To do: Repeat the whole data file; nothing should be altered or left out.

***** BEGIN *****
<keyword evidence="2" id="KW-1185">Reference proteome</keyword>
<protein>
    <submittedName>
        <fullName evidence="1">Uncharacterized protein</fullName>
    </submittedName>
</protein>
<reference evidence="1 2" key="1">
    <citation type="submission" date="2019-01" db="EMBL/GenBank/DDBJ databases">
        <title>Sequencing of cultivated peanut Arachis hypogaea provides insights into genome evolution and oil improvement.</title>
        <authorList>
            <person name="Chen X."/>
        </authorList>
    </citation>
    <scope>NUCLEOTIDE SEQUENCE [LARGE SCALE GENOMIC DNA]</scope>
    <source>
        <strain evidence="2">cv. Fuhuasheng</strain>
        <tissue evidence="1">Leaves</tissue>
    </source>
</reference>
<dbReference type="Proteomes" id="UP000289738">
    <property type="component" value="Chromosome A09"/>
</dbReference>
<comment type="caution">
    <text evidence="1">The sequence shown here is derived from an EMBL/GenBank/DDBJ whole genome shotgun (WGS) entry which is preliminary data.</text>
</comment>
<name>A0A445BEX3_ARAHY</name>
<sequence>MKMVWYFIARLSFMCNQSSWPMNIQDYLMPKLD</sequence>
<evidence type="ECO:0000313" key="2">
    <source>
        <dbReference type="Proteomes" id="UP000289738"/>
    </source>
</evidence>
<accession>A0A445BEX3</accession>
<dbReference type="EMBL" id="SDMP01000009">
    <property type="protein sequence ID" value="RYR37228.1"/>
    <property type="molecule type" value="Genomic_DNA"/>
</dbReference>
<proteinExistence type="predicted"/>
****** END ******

<keyword evidence="2" id="KW-1185">Reference proteome</keyword>
<protein>
    <submittedName>
        <fullName evidence="1">Uncharacterized protein</fullName>
    </submittedName>
</protein>
<reference evidence="1 2" key="1">
    <citation type="submission" date="2019-01" db="EMBL/GenBank/DDBJ databases">
        <title>Sequencing of cultivated peanut Arachis hypogaea provides insights into genome evolution and oil improvement.</title>
        <authorList>
            <person name="Chen X."/>
        </authorList>
    </citation>
    <scope>NUCLEOTIDE SEQUENCE [LARGE SCALE GENOMIC DNA]</scope>
    <source>
        <strain evidence="2">cv. Fuhuasheng</strain>
        <tissue evidence="1">Leaves</tissue>
    </source>
</reference>
<dbReference type="Proteomes" id="UP000289738">
    <property type="component" value="Chromosome A09"/>
</dbReference>
<comment type="caution">
    <text evidence="1">The sequence shown here is derived from an EMBL/GenBank/DDBJ whole genome shotgun (WGS) entry which is preliminary data.</text>
</comment>
<name>A0A445BEX3_ARAHY</name>
<sequence>MKMVWYFIARLSFMCNQSSWPMNIQDYLMPKLD</sequence>
<evidence type="ECO:0000313" key="2">
    <source>
        <dbReference type="Proteomes" id="UP000289738"/>
    </source>
</evidence>
<accession>A0A445BEX3</accession>
<dbReference type="EMBL" id="SDMP01000009">
    <property type="protein sequence ID" value="RYR37228.1"/>
    <property type="molecule type" value="Genomic_DNA"/>
</dbReference>
<proteinExistence type="predicted"/>